Volcanic gases at Yellowstone volcano have helped scientists better understand when elements like carbon, oxygen and nitrogen arrived on Earth. Until now, scientists believed large amounts of these “volatile elements” were wiped out about 4.5 billion years ago when a Mars-sized object struck the planet and formed the Moon, but were later resupplied through asteroid and comet impacts. But new research led by geologists from France has challenged the theory by analysing the chemical composition of gases trapped thousands of miles bellow Yellowstone National Park.
The research was carried out by scientists from the Centre de Recherches Pétrographiques et Géochimiques in France, Oxford University in the UK and the Instituto Nazionale di Geofisica e Vulcanologia in Italy.
Dr Peter Barry, of the Woods Hole Oceanographic Institution, Oxford, said: “Yellowstone is the ideal location to study Earth’s primordial chemistry, as the volcanic gases released there have a source deep within the planet, providing a view of the most pristine parts of Earth’s interior.”
By analysing small amounts of the gases krypton and xenon, the scientists were able to determine the origins of volatile elements such as water deep underground.
Krypton and xenon are classified as noble gases, meaning they are not affected by chemical and geological processes.
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As a result, the gases act as a fingerprint of sorts, keeping track of where volatiles came from, even after 4.5 billion years of Earth’s history.
The researchers found these fingerprints closely match signatures obtained from meteorites.
However, the study has also found many of the noble gases trapped within the Yellowstone mantle have been trapped for most of Earth’s history.
A key gas used in this study was an isotope of xenon known as xenon-129.
According to Professor Bernard Marty, from Université de Lorraine, there are nine isotopes of the noble gas – variants in the number of neutrons within an element.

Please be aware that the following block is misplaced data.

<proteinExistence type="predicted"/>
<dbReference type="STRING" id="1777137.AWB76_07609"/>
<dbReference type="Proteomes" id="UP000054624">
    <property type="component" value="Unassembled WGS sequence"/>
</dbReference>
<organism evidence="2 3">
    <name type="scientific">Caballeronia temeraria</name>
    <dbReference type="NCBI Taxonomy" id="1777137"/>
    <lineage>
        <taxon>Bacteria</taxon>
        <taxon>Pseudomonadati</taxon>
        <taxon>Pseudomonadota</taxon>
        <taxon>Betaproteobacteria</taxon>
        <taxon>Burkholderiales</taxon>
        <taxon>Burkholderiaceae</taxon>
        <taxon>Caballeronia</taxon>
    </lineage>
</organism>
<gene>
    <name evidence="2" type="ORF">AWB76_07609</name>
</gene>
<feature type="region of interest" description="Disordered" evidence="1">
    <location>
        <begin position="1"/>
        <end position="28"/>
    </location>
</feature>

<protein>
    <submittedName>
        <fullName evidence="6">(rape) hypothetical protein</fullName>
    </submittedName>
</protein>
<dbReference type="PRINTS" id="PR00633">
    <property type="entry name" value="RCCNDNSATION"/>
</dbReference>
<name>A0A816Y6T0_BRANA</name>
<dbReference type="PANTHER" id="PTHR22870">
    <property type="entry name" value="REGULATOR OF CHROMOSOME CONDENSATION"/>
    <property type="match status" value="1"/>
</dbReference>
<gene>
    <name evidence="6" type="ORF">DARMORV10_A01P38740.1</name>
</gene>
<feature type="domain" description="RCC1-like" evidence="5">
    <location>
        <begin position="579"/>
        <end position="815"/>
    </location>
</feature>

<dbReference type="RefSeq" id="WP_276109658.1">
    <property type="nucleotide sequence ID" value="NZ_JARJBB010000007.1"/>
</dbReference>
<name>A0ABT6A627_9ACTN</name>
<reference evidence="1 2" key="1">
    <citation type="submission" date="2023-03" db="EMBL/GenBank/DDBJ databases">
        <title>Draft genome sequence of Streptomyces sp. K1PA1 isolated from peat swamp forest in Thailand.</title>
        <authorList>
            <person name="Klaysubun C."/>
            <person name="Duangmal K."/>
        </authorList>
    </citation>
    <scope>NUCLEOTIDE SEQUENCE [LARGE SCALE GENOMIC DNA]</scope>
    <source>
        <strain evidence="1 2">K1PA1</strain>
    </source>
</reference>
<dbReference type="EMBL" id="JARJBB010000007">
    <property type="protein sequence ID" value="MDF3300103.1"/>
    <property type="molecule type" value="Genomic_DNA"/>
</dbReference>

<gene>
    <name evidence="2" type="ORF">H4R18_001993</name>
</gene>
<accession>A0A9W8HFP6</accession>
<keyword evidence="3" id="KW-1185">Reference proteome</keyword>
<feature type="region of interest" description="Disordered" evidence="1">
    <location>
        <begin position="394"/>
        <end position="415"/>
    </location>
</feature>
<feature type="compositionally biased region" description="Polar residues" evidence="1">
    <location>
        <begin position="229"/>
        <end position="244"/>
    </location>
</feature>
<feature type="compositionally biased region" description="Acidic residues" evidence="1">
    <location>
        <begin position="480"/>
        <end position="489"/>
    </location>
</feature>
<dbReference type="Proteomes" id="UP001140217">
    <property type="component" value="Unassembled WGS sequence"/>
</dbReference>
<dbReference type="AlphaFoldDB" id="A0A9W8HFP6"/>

Yellowstone is the ideal location to study Earth’s primordial chemistry
But xenon-129 is unique because it forms from the radioactive decay of iodine-129.
Iodine-129 has a very short half-life and it has all decayed into xenon-129 after the first 100 million years of Earth’s history.
The noble gas was then trapped in place, giving scientists a chance to study it.
The researchers found the xenon gas at Yellowstone is different from the gases found at other volcanoes where the samples are much closer to the surface.
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As a result, the gas most likely mixed between the deep mantle and the amount of material arriving late on Earth’s surface would have been limited.
The findings suggest Earth kept onto its volatile materials despite its violent formative days.
The findings also suggest the late delivery of volatiles through comets and asteroids may not be necessary to explain the origins of life on Earth.
The study, supported by the European Research Council, the Deep Carbon Observatory and the Sloan Foundation was published in Proceedings of the National Academy of Sciences of the United States of America.
The study reads: “Volatile elements play a critical role in the evolution of Earth.
“Nevertheless, the mechanism(s) by which Earth acquired, and was able to preserve its volatile budget throughout its violent accretionary history, remains uncertain.
“In this study, we analyzed noble gas isotopes in volcanic gases from the Yellowstone mantle plume, thought to sample the deep primordial mantle, to determine the origin of volatiles on Earth.
“We find that Kr and Xe isotopes within the deep mantle have a similar chondritic origin to those found previously in the upper mantle.
“This suggests that the Earth has retained chondritic volatiles throughout the accretion and, therefore, terrestrial volatiles cannot not solely be the result of late additions following the Moon-forming impact.”